Round the Mountain (Egmont/Taranaki) Cycle ChallengeNew Zealand
January 27th 2007
Having moved out to New Zealand from England for a while, for a variety of reasons we settled in Taranaki - the west coast of the North Island of New Zealand. It's widely regarded that New Zealand is a place where 'outdoors' is your playground, so I began to explore.
Shortly after we arrived we discovered that Taranaki has quite a lot happening, from Triathlons to tarmac car rallies (not to mention climbing the 2518m mountain) and then I discovered that there was a 'round the mountain' cycle challenge (or race if you were professional and/or mad) and I fancied giving it a go - just to see if I could actually do the 157 km (98 miles). After all, I'd managed the London Marathon in 1998 and I hadn't even trained for it (read my account here) so how hard could this be?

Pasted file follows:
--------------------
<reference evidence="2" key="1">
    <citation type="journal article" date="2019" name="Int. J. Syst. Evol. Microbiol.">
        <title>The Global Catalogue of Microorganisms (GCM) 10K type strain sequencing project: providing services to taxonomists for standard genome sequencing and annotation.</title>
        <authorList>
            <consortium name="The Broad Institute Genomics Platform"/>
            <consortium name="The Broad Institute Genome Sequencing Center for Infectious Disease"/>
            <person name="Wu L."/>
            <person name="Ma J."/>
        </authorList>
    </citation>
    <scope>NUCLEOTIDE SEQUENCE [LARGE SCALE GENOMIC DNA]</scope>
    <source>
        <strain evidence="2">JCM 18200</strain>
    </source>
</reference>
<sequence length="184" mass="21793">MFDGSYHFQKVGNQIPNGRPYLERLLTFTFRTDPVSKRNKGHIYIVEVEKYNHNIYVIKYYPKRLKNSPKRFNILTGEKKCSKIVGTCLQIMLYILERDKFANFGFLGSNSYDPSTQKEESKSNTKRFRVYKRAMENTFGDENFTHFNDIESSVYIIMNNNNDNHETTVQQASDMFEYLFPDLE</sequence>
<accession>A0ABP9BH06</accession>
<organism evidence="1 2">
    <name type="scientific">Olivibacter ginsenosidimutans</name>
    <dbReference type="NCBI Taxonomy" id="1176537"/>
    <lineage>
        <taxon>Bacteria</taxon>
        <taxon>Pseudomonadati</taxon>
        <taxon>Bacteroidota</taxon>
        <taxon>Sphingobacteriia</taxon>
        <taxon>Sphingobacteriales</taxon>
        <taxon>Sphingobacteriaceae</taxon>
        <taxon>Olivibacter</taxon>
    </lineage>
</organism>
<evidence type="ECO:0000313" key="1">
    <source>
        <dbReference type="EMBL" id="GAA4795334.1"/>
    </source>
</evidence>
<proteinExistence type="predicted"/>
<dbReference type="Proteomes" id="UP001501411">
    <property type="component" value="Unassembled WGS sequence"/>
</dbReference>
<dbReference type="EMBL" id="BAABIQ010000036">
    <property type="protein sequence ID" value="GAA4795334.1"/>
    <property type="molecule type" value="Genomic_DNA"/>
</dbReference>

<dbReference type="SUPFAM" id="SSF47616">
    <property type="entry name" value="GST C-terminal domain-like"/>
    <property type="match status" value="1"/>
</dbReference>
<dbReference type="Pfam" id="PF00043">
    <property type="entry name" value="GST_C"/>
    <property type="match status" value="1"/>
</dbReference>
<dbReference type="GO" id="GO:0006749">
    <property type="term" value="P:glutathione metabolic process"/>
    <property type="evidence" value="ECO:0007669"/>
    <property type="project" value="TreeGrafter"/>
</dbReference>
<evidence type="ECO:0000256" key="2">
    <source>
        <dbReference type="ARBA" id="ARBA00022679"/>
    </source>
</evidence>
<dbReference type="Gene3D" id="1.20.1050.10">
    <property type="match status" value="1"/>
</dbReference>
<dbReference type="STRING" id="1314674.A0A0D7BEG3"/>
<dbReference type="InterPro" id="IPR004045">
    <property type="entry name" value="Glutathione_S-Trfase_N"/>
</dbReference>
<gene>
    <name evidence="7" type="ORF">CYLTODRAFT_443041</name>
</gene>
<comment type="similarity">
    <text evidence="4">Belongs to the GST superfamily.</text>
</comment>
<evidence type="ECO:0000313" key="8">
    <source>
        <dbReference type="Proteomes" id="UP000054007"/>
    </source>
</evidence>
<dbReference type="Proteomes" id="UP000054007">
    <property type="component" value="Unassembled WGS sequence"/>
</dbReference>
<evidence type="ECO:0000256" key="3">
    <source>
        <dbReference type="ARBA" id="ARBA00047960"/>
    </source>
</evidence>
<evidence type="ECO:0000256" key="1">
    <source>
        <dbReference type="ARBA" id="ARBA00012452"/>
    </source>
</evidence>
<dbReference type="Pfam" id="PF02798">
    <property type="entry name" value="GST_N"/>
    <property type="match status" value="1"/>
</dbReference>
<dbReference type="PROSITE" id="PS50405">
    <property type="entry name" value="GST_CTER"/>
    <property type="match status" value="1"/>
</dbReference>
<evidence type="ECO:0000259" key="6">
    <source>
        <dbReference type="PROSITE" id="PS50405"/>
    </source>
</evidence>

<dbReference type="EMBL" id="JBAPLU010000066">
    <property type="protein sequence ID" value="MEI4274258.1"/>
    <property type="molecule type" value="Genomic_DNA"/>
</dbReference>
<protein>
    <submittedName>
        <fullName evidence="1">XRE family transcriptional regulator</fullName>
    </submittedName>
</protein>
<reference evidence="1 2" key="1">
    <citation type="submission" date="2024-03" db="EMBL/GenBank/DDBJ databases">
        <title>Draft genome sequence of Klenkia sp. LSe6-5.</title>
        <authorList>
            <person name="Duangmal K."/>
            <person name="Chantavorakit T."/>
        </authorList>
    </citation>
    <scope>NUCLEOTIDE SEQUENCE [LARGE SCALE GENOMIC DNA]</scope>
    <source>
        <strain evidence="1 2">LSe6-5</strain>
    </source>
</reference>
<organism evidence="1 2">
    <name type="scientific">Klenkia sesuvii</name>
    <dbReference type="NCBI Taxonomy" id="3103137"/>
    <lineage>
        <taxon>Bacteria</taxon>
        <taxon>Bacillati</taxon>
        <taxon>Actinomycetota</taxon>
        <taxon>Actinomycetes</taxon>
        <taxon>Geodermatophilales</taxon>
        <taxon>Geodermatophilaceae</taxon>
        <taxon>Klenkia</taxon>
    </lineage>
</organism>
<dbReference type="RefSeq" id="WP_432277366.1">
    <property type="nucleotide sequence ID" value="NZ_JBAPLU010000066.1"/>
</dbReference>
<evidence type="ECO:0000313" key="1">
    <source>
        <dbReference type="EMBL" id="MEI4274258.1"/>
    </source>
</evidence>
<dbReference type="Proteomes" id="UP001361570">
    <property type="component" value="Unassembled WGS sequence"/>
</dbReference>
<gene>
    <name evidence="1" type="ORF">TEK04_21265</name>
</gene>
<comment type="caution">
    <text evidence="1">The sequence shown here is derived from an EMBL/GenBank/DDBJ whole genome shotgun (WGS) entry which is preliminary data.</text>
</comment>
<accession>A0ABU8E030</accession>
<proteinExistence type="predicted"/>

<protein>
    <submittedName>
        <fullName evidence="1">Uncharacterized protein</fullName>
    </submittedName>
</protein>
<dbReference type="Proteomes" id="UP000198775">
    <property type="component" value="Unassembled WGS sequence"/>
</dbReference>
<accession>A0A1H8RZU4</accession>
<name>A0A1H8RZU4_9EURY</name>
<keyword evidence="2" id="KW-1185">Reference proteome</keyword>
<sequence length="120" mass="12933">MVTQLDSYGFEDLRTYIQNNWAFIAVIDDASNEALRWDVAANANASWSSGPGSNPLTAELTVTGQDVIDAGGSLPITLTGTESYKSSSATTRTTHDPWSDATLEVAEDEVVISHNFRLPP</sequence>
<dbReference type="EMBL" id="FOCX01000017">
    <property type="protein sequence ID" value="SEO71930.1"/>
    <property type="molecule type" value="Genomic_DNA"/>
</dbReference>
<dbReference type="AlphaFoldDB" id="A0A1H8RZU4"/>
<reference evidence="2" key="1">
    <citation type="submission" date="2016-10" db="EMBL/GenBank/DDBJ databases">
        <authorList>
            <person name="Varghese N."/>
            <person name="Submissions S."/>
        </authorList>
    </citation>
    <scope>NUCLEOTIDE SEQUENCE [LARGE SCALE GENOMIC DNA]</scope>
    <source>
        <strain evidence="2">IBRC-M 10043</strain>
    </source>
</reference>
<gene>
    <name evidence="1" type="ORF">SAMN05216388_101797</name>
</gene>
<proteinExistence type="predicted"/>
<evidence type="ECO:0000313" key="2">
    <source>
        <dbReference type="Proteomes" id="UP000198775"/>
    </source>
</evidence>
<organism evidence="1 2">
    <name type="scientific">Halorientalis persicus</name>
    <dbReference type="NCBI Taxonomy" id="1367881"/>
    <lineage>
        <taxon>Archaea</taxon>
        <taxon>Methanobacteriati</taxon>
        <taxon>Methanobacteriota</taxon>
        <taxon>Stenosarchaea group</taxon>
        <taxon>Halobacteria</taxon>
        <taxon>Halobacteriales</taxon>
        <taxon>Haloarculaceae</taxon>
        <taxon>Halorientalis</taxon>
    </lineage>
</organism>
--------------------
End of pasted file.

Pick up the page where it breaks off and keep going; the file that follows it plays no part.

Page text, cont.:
I had brought my bike with me from the UK, not because I am an avid cyclist, but because I was too stingy to give it to anyone else. In fact, since I obtained the bike in 2003 I'd ridden less than 16 Km (10 miles) the entire time; cars are easier and less sweaty and motorbikes are waaaay more fun. And the only reason I had the bike was because it had been in a rubbish skip for days and no one else had taken it - so I became the accidental owner of a Giant X-500 mountain bike. Apparently this is a good mountain bike, but to my Neanderthal understanding of bicycles it might as well have been made of cheese.
So the bike sat in my New Zealand garage for over a year. I did clean it once and also fixed the gears - I only had 7 of them and apparently it should have had 21 so I bought a new gear changing thingy from the interweb and fitted it. Riding up and down my driveway (100 metres), it seemed to work so it went back into the garage for a rest.